"One will search high and low for any reference in any standard Protestant confession of faith that says, "There has never been a time when God's Word was proclaimed and transmitted orally." You will never find anyone saying, 'During times of enscripturation- that is, when new revelation was being given- sola scriptura was operational.' Protestants do not assert that sola scriptura is a valid concept during times of revelation. How could it be, since the rule of faith to which it points was at that very time coming into being? One must have an existing rule of faith to say it is 'sufficient.' It is a canard to point to times of revelation and say, "See, sola scriptura doesn't work there!" Of course it doesn't. Who said it did?"
And in another vintage aomin article, Dr. White states:
"Roman Catholics and Protestants historically have agreed on the reality that special revelation itself has ceased. We agree that new Scripture is not being written. Since this is so, logically, that means we agree there was a time, a miraculous and special time, often referred to as that period of 'enscripturation,' when that process was taking place, so that the Scriptures themselves were coming into existence under the providential direction of God Himself, for His purposes. Roman Catholic apologists often make reference to these periods when the Word of God was orally preached, such as in the ministry of Isaiah, as evidence of the falsehood of sola scriptura. And yet, given that they agree we no longer live in that context, is it not obvious and clear that the question of what is in fact an infallible authority today differs from asking the same question during periods of enscripturation? What true use is there to say 'Isaiah said more than what we have in the book of Isaiah' when 1) no one today is speaking on that level of inspiration and 2) Rome, which claims access to, and authority over, "tradition" has never given us a single word Isaiah said that is not itself found in Scripture?"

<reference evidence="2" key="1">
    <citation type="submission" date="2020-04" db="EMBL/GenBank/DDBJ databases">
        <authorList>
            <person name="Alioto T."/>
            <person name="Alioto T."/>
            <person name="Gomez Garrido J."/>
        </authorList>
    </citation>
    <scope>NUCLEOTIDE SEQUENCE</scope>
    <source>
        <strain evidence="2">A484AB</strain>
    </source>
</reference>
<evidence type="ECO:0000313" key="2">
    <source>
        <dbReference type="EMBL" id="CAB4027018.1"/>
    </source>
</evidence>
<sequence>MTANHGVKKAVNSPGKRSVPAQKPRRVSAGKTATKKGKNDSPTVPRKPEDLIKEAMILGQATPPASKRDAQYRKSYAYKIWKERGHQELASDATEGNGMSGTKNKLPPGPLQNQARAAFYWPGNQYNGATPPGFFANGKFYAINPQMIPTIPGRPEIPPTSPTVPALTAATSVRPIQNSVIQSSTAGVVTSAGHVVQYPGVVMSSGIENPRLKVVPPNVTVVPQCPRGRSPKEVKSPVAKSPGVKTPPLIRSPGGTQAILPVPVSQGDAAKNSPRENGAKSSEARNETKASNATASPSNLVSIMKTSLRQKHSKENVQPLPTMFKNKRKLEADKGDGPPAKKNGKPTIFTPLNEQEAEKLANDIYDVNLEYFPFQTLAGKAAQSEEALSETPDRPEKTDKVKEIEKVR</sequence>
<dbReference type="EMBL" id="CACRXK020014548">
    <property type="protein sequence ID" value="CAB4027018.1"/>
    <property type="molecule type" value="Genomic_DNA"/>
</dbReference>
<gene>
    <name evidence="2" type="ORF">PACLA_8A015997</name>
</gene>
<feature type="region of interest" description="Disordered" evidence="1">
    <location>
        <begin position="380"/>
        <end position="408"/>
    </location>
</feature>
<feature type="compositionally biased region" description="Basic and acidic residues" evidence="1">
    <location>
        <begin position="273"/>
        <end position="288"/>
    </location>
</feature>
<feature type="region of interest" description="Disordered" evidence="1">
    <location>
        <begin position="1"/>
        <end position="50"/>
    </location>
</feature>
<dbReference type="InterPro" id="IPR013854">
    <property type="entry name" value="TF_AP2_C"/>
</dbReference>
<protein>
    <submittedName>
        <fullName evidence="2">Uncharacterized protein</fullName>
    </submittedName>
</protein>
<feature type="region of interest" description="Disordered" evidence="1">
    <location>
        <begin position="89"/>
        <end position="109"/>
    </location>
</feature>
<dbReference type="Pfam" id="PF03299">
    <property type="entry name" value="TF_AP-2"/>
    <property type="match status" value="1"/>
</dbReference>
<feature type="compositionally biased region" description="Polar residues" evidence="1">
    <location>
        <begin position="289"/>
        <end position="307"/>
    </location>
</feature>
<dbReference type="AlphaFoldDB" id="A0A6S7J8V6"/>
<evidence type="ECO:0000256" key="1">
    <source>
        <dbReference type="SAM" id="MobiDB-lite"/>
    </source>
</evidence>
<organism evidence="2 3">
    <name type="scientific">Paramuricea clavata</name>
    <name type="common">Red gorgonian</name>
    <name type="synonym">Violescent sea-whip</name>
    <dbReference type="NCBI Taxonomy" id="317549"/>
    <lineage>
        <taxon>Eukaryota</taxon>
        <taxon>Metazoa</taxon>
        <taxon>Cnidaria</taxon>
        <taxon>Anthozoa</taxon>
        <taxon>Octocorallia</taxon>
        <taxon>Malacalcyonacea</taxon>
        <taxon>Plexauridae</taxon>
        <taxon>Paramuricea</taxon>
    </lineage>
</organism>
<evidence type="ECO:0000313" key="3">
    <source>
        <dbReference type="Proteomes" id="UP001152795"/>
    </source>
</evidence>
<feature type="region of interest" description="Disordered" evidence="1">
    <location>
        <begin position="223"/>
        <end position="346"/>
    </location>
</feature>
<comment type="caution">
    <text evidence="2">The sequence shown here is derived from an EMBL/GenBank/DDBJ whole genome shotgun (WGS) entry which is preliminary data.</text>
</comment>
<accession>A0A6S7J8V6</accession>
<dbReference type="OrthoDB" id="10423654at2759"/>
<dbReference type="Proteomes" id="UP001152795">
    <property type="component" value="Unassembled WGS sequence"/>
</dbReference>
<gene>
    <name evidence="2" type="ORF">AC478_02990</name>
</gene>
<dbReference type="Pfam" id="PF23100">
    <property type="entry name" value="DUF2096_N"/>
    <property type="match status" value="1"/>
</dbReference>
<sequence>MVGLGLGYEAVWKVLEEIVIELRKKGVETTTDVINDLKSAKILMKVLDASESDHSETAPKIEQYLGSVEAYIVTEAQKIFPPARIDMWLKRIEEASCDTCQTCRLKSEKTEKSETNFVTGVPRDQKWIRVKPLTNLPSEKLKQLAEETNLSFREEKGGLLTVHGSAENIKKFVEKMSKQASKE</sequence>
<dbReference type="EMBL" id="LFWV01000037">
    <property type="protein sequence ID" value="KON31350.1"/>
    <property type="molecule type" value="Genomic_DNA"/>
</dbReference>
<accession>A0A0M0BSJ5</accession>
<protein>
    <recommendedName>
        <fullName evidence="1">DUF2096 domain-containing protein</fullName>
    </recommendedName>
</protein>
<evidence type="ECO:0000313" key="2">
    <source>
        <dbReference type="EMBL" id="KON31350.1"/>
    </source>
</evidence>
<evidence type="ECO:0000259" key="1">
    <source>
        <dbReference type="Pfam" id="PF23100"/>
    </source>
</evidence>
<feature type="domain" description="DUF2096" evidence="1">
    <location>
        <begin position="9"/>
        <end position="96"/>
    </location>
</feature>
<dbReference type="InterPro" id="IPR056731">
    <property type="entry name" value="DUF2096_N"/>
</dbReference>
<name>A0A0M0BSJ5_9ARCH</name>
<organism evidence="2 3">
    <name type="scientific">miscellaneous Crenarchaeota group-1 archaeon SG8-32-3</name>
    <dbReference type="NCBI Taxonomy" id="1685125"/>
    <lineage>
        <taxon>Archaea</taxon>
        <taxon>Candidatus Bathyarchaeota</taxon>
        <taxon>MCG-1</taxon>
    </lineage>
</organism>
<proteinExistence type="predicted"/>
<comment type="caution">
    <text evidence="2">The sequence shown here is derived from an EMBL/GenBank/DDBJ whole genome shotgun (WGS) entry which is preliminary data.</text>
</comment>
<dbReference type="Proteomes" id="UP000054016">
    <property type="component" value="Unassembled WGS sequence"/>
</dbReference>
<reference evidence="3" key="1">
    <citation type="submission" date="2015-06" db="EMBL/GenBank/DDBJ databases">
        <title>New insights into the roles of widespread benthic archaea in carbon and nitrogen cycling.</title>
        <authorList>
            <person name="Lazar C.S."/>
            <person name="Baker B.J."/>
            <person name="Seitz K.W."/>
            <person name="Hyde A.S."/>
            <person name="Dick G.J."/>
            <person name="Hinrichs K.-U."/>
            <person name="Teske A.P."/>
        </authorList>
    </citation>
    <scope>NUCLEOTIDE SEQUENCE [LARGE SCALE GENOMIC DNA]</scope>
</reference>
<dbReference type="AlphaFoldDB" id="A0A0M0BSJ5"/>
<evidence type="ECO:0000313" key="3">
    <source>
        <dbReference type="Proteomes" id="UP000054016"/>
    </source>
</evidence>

Mr. Martignoni is aware of this sort of response, as one on his older newsletters demonstrates. There he states about periods of enscripturation:
"First, how did the early Christians know the period of 'enscripturation' was over? Who told them? What authority said to the early Christians, 'The period of enscripturation is now over; therefore, the era of Sola Scriptura has started?' When exactly was the period of enscripturation over, and how do we know? Does the Bible tell us, or would that be something that Sola Scriptura believers know from...tradition?"